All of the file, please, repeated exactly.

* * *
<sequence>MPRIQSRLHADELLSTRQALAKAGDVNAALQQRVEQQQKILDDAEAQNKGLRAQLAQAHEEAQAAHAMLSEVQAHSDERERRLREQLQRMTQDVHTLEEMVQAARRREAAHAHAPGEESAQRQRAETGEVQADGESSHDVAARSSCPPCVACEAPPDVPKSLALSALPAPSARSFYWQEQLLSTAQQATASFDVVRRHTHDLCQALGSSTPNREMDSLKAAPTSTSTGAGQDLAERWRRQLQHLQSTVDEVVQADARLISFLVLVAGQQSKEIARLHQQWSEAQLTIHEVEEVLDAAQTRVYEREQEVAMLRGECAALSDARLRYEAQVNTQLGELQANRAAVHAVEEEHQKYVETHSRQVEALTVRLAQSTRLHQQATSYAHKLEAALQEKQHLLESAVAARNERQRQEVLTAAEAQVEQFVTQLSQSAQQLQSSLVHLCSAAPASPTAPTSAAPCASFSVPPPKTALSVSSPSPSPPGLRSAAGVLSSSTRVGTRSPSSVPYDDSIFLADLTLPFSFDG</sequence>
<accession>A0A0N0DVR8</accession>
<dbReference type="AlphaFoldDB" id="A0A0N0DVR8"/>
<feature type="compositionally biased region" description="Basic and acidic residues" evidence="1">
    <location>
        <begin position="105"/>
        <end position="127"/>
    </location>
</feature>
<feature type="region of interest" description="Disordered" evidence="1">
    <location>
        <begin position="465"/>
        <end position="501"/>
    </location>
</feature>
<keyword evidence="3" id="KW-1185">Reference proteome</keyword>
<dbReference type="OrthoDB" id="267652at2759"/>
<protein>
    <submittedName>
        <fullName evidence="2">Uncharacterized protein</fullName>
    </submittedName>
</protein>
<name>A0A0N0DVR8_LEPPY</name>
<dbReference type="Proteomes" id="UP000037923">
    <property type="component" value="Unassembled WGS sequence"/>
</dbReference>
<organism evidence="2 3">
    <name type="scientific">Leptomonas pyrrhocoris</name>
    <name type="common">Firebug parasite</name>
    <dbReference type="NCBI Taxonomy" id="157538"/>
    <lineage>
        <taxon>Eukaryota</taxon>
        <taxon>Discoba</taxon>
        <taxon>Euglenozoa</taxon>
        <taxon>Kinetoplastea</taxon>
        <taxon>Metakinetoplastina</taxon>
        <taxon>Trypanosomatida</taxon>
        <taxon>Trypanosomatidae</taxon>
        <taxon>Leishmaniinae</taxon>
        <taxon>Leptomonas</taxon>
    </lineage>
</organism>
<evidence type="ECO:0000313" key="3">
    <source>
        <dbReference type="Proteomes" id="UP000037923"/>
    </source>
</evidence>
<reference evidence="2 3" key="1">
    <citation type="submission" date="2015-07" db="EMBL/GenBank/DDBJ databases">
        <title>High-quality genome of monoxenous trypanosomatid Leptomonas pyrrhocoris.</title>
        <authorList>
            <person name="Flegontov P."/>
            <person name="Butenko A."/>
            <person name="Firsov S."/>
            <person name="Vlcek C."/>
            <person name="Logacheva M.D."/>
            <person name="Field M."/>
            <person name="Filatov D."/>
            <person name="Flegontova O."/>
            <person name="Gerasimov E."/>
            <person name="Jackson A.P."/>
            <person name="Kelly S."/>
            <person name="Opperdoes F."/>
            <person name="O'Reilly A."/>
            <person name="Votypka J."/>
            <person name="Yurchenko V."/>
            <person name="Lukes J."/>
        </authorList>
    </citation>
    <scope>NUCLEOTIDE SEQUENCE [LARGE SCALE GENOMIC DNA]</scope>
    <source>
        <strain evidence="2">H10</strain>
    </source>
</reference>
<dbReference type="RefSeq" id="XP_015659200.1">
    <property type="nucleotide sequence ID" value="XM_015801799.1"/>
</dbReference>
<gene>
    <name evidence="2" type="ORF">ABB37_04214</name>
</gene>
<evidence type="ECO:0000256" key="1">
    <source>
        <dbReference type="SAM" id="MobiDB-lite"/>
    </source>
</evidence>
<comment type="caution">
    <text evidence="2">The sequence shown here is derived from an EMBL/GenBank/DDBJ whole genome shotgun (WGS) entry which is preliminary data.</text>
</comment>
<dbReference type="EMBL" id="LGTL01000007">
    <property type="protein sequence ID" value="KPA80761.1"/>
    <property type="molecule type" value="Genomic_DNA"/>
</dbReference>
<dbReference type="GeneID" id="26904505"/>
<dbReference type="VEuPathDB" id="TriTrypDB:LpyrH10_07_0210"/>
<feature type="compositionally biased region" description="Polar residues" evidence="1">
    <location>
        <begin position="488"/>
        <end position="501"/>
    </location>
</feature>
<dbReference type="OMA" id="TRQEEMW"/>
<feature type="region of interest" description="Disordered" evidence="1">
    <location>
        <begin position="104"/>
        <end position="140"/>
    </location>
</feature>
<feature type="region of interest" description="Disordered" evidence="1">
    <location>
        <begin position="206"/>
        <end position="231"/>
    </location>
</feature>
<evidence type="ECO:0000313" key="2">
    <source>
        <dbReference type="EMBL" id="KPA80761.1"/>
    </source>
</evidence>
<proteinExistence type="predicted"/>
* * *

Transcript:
<sequence>MPRIQSRLHADELLSTRQALAKAGDVNAALQQRVEQQQKILDDAEAQNKGLRAQLAQAHEEAQAAHAMLSEVQAHSDERERRLREQLQRMTQDVHTLEEMVQAARRREAAHAHAPGEESAQRQRAETGEVQADGESSHDVAARSSCPPCVACEAPPDVPKSLALSALPAPSARSFYWQEQLLSTAQQATASFDVVRRHTHDLCQALGSSTPNREMDSLKAAPTSTSTGAGQDLAERWRRQLQHLQSTVDEVVQADARLISFLVLVAGQQSKEIARLHQQWSEAQLTIHEVEEVLDAAQTRVYEREQEVAMLRGECAALSDARLRYEAQVNTQLGELQANRAAVHAVEEEHQKYVETHSRQVEALTVRLAQSTRLHQQATSYAHKLEAALQEKQHLLESAVAARNERQRQEVLTAAEAQVEQFVTQLSQSAQQLQSSLVHLCSAAPASPTAPTSAAPCASFSVPPPKTALSVSSPSPSPPGLRSAAGVLSSSTRVGTRSPSSVPYDDSIFLADLTLPFSFDG</sequence>
<accession>A0A0N0DVR8</accession>
<dbReference type="AlphaFoldDB" id="A0A0N0DVR8"/>
<feature type="compositionally biased region" description="Basic and acidic residues" evidence="1">
    <location>
        <begin position="105"/>
        <end position="127"/>
    </location>
</feature>
<feature type="region of interest" description="Disordered" evidence="1">
    <location>
        <begin position="465"/>
        <end position="501"/>
    </location>
</feature>
<keyword evidence="3" id="KW-1185">Reference proteome</keyword>
<dbReference type="OrthoDB" id="267652at2759"/>
<protein>
    <submittedName>
        <fullName evidence="2">Uncharacterized protein</fullName>
    </submittedName>
</protein>
<name>A0A0N0DVR8_LEPPY</name>
<dbReference type="Proteomes" id="UP000037923">
    <property type="component" value="Unassembled WGS sequence"/>
</dbReference>
<organism evidence="2 3">
    <name type="scientific">Leptomonas pyrrhocoris</name>
    <name type="common">Firebug parasite</name>
    <dbReference type="NCBI Taxonomy" id="157538"/>
    <lineage>
        <taxon>Eukaryota</taxon>
        <taxon>Discoba</taxon>
        <taxon>Euglenozoa</taxon>
        <taxon>Kinetoplastea</taxon>
        <taxon>Metakinetoplastina</taxon>
        <taxon>Trypanosomatida</taxon>
        <taxon>Trypanosomatidae</taxon>
        <taxon>Leishmaniinae</taxon>
        <taxon>Leptomonas</taxon>
    </lineage>
</organism>
<evidence type="ECO:0000313" key="3">
    <source>
        <dbReference type="Proteomes" id="UP000037923"/>
    </source>
</evidence>
<reference evidence="2 3" key="1">
    <citation type="submission" date="2015-07" db="EMBL/GenBank/DDBJ databases">
        <title>High-quality genome of monoxenous trypanosomatid Leptomonas pyrrhocoris.</title>
        <authorList>
            <person name="Flegontov P."/>
            <person name="Butenko A."/>
            <person name="Firsov S."/>
            <person name="Vlcek C."/>
            <person name="Logacheva M.D."/>
            <person name="Field M."/>
            <person name="Filatov D."/>
            <person name="Flegontova O."/>
            <person name="Gerasimov E."/>
            <person name="Jackson A.P."/>
            <person name="Kelly S."/>
            <person name="Opperdoes F."/>
            <person name="O'Reilly A."/>
            <person name="Votypka J."/>
            <person name="Yurchenko V."/>
            <person name="Lukes J."/>
        </authorList>
    </citation>
    <scope>NUCLEOTIDE SEQUENCE [LARGE SCALE GENOMIC DNA]</scope>
    <source>
        <strain evidence="2">H10</strain>
    </source>
</reference>
<dbReference type="RefSeq" id="XP_015659200.1">
    <property type="nucleotide sequence ID" value="XM_015801799.1"/>
</dbReference>
<gene>
    <name evidence="2" type="ORF">ABB37_04214</name>
</gene>
<evidence type="ECO:0000256" key="1">
    <source>
        <dbReference type="SAM" id="MobiDB-lite"/>
    </source>
</evidence>
<comment type="caution">
    <text evidence="2">The sequence shown here is derived from an EMBL/GenBank/DDBJ whole genome shotgun (WGS) entry which is preliminary data.</text>
</comment>
<dbReference type="EMBL" id="LGTL01000007">
    <property type="protein sequence ID" value="KPA80761.1"/>
    <property type="molecule type" value="Genomic_DNA"/>
</dbReference>
<dbReference type="GeneID" id="26904505"/>
<dbReference type="VEuPathDB" id="TriTrypDB:LpyrH10_07_0210"/>
<feature type="compositionally biased region" description="Polar residues" evidence="1">
    <location>
        <begin position="488"/>
        <end position="501"/>
    </location>
</feature>
<dbReference type="OMA" id="TRQEEMW"/>
<feature type="region of interest" description="Disordered" evidence="1">
    <location>
        <begin position="104"/>
        <end position="140"/>
    </location>
</feature>
<feature type="region of interest" description="Disordered" evidence="1">
    <location>
        <begin position="206"/>
        <end position="231"/>
    </location>
</feature>
<evidence type="ECO:0000313" key="2">
    <source>
        <dbReference type="EMBL" id="KPA80761.1"/>
    </source>
</evidence>
<proteinExistence type="predicted"/>